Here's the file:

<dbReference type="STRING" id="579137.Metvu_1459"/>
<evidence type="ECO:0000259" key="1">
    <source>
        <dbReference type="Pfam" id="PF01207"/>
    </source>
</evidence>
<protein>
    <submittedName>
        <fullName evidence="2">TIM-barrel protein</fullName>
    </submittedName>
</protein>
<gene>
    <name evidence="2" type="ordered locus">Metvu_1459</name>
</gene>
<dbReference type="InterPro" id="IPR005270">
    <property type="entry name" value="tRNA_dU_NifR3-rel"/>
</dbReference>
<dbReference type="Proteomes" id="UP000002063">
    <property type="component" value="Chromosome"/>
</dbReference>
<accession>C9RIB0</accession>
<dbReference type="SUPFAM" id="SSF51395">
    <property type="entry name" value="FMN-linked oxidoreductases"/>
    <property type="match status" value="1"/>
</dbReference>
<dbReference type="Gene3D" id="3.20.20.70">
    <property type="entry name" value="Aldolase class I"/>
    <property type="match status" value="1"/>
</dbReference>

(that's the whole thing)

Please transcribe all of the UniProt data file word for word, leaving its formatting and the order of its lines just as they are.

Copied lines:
<dbReference type="STRING" id="579137.Metvu_1459"/>
<evidence type="ECO:0000259" key="1">
    <source>
        <dbReference type="Pfam" id="PF01207"/>
    </source>
</evidence>
<protein>
    <submittedName>
        <fullName evidence="2">TIM-barrel protein</fullName>
    </submittedName>
</protein>
<gene>
    <name evidence="2" type="ordered locus">Metvu_1459</name>
</gene>
<dbReference type="InterPro" id="IPR005270">
    <property type="entry name" value="tRNA_dU_NifR3-rel"/>
</dbReference>
<dbReference type="Proteomes" id="UP000002063">
    <property type="component" value="Chromosome"/>
</dbReference>
<accession>C9RIB0</accession>
<dbReference type="SUPFAM" id="SSF51395">
    <property type="entry name" value="FMN-linked oxidoreductases"/>
    <property type="match status" value="1"/>
</dbReference>
<dbReference type="Gene3D" id="3.20.20.70">
    <property type="entry name" value="Aldolase class I"/>
    <property type="match status" value="1"/>
</dbReference>